Intro: How to Make the Swift StarVulcan Paper Airplane
Fast, long range and capable, the Swift StarVulcan is an improved variant of the Super StarVulcan with design changes made for better high speed performance.
Following the successful development of the similar Swift Vulcan from the Turbo MetaVulcan, I decided to implement similar changes on analogous aircraft like the Super StarVulcan. I elected to do this to both strengthen the designs and eliminate the Turbo MetaVulcan-type canard configuration which, while effective, proved complex to work with. To that end, I reworked the Super StarVulcan's design and made the necessary changes to make it like the Swift Vulcan. Ultimately, the prototype showed that the Vulcan family was accommodating of change, and performed well in flight testing with the modifications.
TAA USAF Designation: F292-28
Step 1: Materials
1 Piece of 8.5 by 11 inch paper
Ruler (for additional surfaces only)
Pencil (for additional surfaces only)
Scissors (for additional surfaces only)
Step 2: Length, Fourth, Corner and Airfoil Folding
Take your paper and fold it along its length. After doing this, fold the edges of the paper into the center crease you have made. Once this has been completed, pull the corners in and fold their creases into the center. Unfold the paper, then fold the edges into the creases you have made with the previous folds. After doing this, fold the corners of the paper down on each side, as shown. After this, fold the creases of these folds down over top of themselves. Continue to fold the paper along existing creases until your paper matches the last photograph to create the airfoils.
Step 3: Nose, Winglet and Airfoil Folding
Pull the overhanging paper back away from the center crease as shown. Repeat on the other side. Pull the tip of the nose back until its tips meet the apex of the diamond; then tuck the edges of the paper underneath the other layers as shown.
Pull the nose of the paper airplane back to the trailing edge as shown while keeping the center crease aligned with itself as shown in the seventh and eighth photographs. After doing this, pull the nose back forward until the nose fold crosses over the airfoil folds and crease at those points on both sides of the center crease.
With that done, pull the wingtips into the fourth fold as shown in the ninth and tenth photographs. Pull the paper between the leading edges of the nose and winglet folds backward on each side, as shown in the eleventh photograph. After doing this, unfold these two folds and fold the outer edges into the creases as pictured in the twefth and thirteenth photographs. Then fold the nose back to the trailing edge and fold the airfoils back over themselves once more. Pull the nose forward again until you can go no further (you will pass the previously established point in doing so) and crease.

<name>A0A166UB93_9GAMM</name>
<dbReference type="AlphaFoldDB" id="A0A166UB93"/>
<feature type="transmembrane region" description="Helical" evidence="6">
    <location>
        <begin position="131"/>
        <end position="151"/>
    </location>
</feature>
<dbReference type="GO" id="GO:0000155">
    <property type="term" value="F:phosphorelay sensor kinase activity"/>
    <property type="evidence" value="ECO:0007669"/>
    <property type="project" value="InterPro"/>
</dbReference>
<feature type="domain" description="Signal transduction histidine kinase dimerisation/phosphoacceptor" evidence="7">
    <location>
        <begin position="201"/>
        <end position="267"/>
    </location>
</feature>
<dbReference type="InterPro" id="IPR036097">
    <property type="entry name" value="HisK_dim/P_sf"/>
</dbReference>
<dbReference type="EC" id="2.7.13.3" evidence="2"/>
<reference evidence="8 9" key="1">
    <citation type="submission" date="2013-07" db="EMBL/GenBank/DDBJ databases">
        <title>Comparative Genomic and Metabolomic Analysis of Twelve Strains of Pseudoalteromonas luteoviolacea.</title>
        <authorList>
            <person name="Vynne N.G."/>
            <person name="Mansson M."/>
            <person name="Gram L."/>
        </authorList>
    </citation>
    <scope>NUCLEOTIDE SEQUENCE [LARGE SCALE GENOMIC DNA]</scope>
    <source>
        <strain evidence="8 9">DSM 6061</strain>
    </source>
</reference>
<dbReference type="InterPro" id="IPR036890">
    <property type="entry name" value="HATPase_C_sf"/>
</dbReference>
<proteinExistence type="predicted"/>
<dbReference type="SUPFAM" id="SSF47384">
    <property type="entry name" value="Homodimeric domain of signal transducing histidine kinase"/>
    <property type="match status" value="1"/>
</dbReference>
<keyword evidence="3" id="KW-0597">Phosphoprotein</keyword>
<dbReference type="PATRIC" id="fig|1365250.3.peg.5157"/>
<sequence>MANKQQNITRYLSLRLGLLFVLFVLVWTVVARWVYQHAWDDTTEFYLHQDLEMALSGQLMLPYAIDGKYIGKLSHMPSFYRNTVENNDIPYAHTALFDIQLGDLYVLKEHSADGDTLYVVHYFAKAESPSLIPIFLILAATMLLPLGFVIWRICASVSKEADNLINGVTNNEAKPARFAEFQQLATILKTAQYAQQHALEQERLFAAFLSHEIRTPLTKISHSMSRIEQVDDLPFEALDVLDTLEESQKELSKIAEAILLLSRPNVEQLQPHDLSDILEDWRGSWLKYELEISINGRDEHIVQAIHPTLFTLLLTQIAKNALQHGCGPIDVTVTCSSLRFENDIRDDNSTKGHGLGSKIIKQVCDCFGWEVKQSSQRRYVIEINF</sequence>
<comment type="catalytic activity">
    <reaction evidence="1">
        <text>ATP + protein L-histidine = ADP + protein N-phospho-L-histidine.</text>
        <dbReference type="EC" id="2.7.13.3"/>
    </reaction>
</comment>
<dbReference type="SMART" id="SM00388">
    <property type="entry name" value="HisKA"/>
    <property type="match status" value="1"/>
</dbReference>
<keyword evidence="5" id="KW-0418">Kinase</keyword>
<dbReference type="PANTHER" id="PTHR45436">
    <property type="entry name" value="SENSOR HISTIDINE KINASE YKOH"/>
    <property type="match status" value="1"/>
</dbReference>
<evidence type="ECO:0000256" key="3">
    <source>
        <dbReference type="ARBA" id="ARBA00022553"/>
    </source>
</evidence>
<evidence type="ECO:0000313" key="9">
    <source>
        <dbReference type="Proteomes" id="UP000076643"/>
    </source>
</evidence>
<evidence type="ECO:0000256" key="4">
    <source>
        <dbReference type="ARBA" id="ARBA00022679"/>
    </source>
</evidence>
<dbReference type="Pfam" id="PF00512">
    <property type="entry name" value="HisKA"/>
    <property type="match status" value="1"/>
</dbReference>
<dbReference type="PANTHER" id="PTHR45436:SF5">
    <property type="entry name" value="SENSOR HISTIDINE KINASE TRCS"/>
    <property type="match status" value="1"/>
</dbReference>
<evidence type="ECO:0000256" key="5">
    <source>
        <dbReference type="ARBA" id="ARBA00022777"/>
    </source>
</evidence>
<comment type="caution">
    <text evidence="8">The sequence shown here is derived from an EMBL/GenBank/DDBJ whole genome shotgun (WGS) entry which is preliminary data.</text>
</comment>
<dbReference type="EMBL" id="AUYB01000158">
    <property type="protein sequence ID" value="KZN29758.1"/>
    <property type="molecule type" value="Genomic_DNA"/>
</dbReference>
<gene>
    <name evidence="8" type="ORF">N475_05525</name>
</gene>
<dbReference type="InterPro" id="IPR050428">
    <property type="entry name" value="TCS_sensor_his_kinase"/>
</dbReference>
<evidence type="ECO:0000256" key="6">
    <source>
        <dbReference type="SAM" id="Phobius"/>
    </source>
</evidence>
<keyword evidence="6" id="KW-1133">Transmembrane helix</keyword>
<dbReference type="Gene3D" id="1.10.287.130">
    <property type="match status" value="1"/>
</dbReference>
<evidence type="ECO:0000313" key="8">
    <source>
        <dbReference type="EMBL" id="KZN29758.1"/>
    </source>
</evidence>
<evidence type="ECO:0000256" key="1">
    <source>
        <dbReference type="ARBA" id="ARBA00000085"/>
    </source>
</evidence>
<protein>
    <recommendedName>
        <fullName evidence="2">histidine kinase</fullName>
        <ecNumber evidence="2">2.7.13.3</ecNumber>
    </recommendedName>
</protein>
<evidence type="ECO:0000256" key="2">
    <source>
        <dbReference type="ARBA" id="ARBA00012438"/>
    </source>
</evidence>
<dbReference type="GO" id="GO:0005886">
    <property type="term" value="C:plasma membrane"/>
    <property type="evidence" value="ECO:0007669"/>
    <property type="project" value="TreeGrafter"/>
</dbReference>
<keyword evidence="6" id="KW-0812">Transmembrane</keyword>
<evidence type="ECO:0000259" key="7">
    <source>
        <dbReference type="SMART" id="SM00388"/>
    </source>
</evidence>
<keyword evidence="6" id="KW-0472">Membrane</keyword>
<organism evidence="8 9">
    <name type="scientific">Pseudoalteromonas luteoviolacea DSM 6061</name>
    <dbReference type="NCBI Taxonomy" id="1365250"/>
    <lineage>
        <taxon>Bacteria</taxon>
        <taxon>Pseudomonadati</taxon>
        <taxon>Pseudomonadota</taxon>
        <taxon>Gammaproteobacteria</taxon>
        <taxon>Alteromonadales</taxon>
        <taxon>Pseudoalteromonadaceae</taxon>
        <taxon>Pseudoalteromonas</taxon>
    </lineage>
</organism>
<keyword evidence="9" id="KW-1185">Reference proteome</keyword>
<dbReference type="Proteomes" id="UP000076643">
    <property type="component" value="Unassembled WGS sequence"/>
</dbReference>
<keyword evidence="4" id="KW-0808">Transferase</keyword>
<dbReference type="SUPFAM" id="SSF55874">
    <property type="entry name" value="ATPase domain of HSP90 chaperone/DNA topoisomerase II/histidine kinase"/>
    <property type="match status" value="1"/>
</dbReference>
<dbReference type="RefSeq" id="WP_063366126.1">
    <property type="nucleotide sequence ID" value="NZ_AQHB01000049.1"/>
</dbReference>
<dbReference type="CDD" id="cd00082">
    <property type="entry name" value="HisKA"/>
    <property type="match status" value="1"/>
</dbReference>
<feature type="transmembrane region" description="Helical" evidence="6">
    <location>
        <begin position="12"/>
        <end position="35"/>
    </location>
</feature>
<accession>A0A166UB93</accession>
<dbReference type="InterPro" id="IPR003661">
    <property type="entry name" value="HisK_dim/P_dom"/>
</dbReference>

Step 4: Canard and Wing Folding; Taping
Fold down the canards whilst keeping their leading edges aligned with the nose to maintain an angle of incidence of zero degrees. Following this, fold down the wings at the fourth folds you made previously. Align the trailing edges of the wings with that of the fuselage to keep the angle of incidence at zero degrees.
Observe the notes and ordering in the photographs to complete the following taping correctly. (Review the photograph and all of the notes in the image before beginning the taping process.) Apply tape to the nose above and below the canards, as well as to the dorsal LERX-wing joints. Then apply tape to the rear of the fuselage and over the wing root near the trailing edge. Once this has been done, apply tape to the ventral airfoil folds and canard folds to secure them to the fuselage. This will complete your Swift StarVulcan.
Step 5: Flight
The Swift StarVulcan flies much like the average dart paper airplane and flies in a manner extremely similar to previous Vulcan variants; any origami aviators with experience with the latter type should have very little difficulty transitioning.
Launches should be conducted at neutral or positive attitudes at moderate to high speeds. Test flights should be conducted to see what trim (if any) is required. Additional applicable surfaces include flaps, ailerons, elevators, rudders, air brakes and an "electronic warfare" tail. Enjoy!